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Health lawyers and policymakers cannot always see the same shadows of the laws that are visible to health care providers, and sometimes those shadows have penumbras and emanations that are not visible to those outside of a narrow medical practice. Sometimes those shadows, whether real or imagined, cause doctors to act inconsistently with the intent of the law, and inconsistently with the requirements of good medical practice. Doctors may misread or misunderstand a law. Still, if the law as misread or misunderstood actually affects medical practice, we should not be blind to the fact of the misunderstanding. Listen to doctors' criticism of the law skeptically, Professor Johnson says, and we will know how to create better, more effective laws to serve the public's health. The move from the recognition of "brain death" to the original living will and "Right to Die" statutes, to the more sophisticated advance directive statutes that recognized durable powers of attorney, to the Patient Self-Determination Act; and the development of pain relief statutes, physician assisted death statutes, the Uniform Health Care Decisions Act, and the new California Right-to-Know End-of-Life Options Act of 2008, have all been powered, in great part, by doctors' complaints about incentives created by the effects of then-current end-of-life law. Doctors have misunderstood much of this legislation, sometimes willfully, and they have ignored other parts of this law. Still, the law has created increasingly appropriate incentives by listening to the complaints of those doctors-even when those complaints are not really justified.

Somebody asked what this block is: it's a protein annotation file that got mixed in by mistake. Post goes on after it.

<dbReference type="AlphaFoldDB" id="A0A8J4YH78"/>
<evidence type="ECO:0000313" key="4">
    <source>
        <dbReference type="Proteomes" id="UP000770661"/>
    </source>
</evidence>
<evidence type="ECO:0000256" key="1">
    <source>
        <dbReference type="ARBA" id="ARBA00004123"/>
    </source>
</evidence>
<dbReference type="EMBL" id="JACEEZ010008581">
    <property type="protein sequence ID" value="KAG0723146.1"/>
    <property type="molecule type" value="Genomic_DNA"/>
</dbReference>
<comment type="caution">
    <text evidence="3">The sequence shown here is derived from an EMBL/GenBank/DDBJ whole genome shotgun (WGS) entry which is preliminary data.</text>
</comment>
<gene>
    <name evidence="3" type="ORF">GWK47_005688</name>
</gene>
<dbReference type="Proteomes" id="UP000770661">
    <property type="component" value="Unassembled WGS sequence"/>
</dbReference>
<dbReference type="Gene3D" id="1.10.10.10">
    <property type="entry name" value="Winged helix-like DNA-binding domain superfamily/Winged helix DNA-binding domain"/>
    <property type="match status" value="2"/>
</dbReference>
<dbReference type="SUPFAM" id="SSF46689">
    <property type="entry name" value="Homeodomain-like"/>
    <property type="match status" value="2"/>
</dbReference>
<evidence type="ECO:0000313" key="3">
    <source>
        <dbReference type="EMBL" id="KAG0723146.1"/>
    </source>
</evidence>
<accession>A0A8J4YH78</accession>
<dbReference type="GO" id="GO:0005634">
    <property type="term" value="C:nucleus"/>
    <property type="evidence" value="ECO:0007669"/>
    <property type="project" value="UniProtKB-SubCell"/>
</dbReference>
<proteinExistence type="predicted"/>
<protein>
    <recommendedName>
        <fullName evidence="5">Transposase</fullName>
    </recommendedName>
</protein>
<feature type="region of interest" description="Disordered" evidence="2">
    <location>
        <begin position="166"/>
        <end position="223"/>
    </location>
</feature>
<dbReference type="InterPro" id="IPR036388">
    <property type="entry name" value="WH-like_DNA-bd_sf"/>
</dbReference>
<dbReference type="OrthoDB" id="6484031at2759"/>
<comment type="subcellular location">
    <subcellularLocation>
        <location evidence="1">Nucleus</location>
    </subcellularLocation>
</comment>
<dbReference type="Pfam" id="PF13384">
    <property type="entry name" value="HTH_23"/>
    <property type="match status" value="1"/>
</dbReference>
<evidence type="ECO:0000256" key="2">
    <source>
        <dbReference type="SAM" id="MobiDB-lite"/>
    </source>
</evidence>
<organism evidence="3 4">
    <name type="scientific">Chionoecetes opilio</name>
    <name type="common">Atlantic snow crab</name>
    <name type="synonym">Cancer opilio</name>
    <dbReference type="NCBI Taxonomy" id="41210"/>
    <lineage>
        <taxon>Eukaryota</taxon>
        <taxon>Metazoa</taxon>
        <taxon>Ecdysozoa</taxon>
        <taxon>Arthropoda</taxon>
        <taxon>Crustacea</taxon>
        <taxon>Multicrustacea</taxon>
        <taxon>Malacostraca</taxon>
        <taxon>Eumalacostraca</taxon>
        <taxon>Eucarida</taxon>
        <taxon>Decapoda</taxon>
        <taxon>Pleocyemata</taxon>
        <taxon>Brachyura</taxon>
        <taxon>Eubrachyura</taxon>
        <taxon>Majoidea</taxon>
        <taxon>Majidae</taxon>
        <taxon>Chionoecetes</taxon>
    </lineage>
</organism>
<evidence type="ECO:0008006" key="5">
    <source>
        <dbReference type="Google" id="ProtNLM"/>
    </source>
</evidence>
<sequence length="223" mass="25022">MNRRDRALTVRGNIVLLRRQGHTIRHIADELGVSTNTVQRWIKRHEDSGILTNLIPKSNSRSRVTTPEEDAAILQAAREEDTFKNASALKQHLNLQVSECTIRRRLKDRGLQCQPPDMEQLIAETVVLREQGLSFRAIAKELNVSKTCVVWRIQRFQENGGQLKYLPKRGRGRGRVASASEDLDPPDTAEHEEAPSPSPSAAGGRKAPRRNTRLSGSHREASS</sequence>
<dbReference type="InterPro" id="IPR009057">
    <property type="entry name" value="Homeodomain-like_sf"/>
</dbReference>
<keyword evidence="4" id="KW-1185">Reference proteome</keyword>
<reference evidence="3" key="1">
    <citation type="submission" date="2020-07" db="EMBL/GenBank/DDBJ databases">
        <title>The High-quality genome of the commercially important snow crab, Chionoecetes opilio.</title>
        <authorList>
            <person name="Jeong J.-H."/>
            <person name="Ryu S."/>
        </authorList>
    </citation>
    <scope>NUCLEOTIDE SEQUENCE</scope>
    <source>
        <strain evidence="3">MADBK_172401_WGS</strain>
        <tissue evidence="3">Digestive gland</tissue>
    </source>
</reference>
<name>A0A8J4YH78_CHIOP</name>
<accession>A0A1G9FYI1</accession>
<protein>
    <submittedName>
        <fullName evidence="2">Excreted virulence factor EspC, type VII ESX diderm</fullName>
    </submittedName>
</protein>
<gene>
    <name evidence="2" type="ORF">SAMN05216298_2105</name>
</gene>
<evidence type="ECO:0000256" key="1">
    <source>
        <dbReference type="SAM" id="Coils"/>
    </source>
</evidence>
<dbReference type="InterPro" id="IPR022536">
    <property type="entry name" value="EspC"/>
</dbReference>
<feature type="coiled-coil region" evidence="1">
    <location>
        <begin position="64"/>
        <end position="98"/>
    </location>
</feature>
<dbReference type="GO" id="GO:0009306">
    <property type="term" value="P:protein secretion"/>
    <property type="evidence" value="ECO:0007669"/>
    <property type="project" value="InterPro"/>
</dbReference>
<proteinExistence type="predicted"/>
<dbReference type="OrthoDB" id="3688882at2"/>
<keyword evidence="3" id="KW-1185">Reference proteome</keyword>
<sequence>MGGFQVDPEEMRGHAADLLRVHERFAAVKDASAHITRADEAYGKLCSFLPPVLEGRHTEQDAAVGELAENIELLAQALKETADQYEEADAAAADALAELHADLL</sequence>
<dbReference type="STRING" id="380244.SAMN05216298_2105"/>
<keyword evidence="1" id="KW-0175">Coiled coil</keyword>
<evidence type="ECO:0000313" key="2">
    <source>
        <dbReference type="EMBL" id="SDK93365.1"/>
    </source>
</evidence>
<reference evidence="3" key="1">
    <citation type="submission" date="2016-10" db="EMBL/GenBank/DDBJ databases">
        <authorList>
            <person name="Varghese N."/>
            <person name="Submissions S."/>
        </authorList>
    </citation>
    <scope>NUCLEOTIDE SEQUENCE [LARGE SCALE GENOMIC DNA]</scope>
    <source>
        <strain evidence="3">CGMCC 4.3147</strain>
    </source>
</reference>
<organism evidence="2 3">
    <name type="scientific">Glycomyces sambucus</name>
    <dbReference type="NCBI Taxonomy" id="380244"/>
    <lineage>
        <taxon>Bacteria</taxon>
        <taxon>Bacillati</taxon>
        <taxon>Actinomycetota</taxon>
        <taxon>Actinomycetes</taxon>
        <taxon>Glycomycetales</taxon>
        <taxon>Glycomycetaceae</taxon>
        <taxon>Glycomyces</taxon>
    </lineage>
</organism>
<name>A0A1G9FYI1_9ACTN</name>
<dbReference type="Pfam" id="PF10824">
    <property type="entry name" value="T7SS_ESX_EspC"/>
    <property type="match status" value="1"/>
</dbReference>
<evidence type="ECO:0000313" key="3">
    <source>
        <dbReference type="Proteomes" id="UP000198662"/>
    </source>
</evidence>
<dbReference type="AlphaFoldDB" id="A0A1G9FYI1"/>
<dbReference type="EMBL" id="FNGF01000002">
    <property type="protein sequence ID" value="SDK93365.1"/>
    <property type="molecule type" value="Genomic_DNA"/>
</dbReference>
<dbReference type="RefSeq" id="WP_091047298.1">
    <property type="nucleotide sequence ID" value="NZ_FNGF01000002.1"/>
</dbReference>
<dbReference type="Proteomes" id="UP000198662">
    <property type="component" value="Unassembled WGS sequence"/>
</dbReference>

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Saint Louis University Law Journal



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End-of-Life Care, Health Law, Public Health



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